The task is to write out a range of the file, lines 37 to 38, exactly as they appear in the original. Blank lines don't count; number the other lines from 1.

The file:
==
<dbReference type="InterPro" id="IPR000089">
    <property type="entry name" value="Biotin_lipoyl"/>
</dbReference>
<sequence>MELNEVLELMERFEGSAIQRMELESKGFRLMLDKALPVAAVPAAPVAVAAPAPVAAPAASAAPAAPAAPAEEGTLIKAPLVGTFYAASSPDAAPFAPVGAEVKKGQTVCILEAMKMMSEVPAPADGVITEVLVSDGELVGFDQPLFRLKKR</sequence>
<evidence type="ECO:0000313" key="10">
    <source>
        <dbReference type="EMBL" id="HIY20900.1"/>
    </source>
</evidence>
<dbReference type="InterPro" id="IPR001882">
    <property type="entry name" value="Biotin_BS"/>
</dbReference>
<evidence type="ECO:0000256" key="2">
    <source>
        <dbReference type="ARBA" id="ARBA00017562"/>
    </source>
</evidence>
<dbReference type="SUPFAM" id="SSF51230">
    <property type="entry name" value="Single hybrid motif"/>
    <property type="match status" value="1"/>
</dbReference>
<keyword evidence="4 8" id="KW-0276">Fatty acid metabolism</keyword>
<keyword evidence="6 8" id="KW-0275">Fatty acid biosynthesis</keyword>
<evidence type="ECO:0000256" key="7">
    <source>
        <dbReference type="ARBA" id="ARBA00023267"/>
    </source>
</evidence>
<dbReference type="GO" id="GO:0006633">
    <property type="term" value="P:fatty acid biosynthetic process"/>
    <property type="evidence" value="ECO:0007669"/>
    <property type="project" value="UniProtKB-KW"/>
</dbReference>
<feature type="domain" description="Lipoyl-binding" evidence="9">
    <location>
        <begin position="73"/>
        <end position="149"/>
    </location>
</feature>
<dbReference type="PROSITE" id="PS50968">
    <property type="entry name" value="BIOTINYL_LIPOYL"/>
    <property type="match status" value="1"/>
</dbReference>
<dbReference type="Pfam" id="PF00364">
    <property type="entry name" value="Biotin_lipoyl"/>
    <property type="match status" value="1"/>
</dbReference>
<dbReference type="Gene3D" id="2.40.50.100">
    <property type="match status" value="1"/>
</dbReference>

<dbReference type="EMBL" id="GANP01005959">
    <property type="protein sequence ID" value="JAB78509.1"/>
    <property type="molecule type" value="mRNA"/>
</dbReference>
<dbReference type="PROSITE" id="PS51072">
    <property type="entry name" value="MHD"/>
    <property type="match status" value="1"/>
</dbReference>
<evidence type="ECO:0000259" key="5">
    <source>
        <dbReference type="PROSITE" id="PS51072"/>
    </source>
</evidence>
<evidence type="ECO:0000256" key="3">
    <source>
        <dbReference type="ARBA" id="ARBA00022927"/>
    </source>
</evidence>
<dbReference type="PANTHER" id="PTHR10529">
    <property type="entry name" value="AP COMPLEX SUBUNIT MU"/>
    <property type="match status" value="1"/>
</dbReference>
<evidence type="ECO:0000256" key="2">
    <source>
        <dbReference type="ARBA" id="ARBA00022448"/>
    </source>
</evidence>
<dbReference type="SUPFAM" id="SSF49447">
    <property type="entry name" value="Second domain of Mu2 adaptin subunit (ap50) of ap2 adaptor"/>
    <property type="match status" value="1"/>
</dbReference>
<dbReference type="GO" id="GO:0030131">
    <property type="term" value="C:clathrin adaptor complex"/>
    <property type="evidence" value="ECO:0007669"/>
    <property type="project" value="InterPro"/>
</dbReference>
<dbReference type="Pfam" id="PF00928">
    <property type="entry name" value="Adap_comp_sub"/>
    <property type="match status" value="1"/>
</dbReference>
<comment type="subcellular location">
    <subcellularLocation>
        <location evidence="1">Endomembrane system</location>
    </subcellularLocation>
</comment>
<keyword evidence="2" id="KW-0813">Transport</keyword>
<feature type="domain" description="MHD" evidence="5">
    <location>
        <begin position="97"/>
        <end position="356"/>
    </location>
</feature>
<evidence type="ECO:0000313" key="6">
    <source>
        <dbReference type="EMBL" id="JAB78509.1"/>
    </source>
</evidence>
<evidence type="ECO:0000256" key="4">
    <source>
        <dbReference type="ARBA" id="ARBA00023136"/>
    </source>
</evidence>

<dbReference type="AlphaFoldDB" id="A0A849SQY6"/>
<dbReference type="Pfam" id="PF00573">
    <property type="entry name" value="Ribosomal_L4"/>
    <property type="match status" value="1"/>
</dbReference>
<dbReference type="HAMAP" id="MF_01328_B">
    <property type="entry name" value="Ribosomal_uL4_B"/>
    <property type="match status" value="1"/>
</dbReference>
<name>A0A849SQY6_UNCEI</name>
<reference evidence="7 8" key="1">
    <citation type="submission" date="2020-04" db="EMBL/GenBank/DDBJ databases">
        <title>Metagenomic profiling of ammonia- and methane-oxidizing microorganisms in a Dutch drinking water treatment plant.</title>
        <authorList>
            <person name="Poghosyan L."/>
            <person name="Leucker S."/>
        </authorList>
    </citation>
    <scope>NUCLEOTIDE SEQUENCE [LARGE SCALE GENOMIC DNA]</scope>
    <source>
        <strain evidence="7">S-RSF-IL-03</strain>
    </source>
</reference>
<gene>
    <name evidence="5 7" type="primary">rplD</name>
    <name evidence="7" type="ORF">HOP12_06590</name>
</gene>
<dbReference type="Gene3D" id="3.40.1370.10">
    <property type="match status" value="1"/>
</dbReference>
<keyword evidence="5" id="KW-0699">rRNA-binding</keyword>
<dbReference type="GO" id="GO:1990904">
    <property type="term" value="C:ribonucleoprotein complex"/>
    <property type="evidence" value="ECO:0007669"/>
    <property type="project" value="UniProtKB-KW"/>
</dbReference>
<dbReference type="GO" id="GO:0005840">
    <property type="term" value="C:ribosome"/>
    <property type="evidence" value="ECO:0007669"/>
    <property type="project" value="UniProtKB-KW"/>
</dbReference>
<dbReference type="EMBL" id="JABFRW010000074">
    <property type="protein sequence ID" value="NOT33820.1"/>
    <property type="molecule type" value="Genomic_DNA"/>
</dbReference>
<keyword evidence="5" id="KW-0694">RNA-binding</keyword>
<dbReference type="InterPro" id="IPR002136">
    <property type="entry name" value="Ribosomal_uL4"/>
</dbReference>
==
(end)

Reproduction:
        <end position="149"/>
    </location>